LABEL(label_for_error, code_to_execute_once_if_try_failed); // pop the (imaginary) stack
  • Upside: the shortest version and doesn't mix error signaling/handling with logic
  • Downside: uses two (short) macros
  • Note: the team is very small (max 2/3 persons, probably less) and, if used, these macros will appear in almost every function so I expect that we will get used to it very quickly.

The macros:

#define try( stmt, label )           \
    do{                              \
        if(!(stmt)){ goto label; } } \
    while(false)                    

#define LABEL( label, execute_once_code )        \
    do{                                          \
        if(false){ label: execute_once_code; } } \
    while(false)

The code:

ImageDatabase*
db_create_try(char const* filename,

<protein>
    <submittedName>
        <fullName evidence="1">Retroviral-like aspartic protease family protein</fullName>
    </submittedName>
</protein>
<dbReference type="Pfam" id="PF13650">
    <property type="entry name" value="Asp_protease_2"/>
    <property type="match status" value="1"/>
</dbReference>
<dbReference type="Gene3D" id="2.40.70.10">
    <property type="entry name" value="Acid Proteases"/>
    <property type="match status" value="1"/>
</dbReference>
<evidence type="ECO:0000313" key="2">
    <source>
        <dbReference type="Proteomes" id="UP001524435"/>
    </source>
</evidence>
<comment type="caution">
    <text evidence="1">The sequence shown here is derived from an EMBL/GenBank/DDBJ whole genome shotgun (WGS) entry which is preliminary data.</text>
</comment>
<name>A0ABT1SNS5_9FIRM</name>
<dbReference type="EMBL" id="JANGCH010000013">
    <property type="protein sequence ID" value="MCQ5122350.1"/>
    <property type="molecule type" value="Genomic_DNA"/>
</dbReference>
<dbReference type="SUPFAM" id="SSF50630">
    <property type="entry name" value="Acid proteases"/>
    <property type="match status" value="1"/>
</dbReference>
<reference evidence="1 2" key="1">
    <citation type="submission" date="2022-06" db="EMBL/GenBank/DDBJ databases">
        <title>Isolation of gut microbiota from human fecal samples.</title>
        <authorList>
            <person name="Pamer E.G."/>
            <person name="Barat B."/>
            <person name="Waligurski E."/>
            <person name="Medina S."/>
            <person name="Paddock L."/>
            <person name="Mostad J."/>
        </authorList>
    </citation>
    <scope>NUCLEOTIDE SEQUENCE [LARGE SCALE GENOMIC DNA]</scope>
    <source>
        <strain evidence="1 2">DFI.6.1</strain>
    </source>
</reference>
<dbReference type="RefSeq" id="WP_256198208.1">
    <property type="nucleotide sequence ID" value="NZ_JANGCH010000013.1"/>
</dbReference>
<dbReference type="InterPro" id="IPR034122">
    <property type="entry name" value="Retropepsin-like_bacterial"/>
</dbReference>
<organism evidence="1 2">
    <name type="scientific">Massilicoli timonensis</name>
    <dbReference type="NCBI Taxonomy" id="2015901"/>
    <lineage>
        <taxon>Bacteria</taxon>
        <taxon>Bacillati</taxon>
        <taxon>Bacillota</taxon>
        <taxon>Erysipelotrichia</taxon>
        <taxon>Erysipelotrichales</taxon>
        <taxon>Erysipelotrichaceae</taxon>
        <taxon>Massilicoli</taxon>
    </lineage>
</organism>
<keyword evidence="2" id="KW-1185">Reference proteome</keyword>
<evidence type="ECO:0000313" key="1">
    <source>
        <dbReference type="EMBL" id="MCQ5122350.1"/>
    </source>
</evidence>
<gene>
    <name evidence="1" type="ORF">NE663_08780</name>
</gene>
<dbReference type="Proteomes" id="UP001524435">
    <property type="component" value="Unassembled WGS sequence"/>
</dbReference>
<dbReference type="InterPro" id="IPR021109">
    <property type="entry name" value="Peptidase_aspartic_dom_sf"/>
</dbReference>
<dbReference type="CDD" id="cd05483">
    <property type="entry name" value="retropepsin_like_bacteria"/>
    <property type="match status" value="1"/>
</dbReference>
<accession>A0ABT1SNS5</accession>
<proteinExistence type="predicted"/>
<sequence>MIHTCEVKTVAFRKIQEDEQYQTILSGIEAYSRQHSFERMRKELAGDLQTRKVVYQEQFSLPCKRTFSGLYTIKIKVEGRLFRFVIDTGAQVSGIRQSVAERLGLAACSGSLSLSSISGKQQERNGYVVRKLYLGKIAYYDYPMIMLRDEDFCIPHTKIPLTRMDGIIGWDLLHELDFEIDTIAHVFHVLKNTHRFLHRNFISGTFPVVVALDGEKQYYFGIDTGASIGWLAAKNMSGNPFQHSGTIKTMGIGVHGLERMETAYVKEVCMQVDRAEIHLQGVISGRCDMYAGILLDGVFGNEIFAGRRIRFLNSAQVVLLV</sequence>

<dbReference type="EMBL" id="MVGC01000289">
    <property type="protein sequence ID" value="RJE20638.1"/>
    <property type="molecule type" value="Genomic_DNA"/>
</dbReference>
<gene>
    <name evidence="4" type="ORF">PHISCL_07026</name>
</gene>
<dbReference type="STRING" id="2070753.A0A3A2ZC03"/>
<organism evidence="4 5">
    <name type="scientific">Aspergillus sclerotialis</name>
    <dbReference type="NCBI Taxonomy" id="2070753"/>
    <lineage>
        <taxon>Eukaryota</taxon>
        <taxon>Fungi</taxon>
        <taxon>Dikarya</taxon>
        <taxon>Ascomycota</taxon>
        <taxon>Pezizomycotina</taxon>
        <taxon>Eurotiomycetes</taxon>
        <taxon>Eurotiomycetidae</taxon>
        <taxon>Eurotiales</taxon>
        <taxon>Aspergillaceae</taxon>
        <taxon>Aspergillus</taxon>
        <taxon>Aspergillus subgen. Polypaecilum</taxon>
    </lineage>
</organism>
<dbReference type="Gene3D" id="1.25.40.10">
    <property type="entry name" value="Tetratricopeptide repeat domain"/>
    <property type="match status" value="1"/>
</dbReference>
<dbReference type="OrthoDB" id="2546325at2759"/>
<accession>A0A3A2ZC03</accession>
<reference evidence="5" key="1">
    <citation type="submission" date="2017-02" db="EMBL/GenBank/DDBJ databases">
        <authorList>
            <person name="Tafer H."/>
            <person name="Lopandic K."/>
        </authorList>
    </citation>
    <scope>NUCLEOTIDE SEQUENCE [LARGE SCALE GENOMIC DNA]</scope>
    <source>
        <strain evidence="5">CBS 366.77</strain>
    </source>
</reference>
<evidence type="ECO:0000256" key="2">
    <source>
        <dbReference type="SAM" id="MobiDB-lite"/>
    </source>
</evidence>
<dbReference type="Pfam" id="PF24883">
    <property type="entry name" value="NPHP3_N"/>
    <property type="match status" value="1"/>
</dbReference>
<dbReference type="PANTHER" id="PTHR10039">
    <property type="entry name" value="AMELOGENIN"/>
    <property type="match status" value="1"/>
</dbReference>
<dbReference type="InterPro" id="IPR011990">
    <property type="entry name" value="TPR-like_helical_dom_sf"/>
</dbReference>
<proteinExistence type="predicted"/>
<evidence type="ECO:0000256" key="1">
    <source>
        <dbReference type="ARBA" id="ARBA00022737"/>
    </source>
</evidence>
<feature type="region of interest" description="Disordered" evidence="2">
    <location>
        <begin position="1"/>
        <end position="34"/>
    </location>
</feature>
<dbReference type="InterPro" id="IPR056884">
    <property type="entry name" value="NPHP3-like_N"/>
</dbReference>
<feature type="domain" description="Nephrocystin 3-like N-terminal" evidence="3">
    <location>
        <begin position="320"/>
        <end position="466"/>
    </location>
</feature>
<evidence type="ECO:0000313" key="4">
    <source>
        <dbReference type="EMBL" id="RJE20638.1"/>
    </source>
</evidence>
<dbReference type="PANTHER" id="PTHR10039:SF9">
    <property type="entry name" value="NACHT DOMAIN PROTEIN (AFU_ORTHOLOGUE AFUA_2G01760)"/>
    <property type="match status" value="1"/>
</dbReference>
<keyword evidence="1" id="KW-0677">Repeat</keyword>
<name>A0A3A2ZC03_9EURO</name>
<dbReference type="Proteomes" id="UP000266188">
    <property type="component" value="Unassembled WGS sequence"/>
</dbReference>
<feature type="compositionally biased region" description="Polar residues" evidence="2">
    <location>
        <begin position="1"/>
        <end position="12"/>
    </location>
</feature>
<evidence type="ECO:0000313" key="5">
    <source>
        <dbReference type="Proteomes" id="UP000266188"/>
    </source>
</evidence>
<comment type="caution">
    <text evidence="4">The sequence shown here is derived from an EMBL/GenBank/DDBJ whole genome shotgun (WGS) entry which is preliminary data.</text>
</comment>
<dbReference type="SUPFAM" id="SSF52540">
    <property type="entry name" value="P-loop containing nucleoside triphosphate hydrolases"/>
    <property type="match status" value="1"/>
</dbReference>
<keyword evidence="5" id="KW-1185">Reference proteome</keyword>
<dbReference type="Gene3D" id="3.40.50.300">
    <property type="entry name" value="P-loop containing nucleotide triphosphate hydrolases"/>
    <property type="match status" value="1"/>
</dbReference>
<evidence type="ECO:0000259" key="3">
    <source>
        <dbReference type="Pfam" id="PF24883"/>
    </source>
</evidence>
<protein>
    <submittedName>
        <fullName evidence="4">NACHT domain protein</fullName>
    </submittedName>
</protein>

uint32_t max_images,
           struct resolution resolutions[NB_RESOLUTIONS - 1])
{
    //logic is not mixed with error handling:

    ImageDatabase* db;
    try( db = allocate_empty_db(), db_fail);
    memcpy(db->resolutions, resolutions, (NB_RESOLUTIONS - 1) * sizeof(struct resolution));
    db->max_nb_images = max_images;
    try( db->file = fopen(filename, "r+b"), file_fail);
    try( db->metadatas = calloc(max_images, sizeof(struct metadata)), metadata_fail);
    if (fwrite(db, 1, sizeof(ImageDatabase), db->file) != 1) { goto fwrite_fail; }
    return db;

    //error handling:
    LABEL( fwrite_fail, fprintf(stderr, "unable to write newly created database to %s", filename));
    free(db->metadatas);

    LABEL( metadata_fail, fprintf(stderr, "unable to allocate metadatas"));
    fclose(db->file);

    LABEL( file_fail, fprintf(stderr, "unable to open %s", filename));
    free(db);

    LABEL( db_fail, fprintf(stderr, "unable to allocate database"));
    return NULL;
}
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1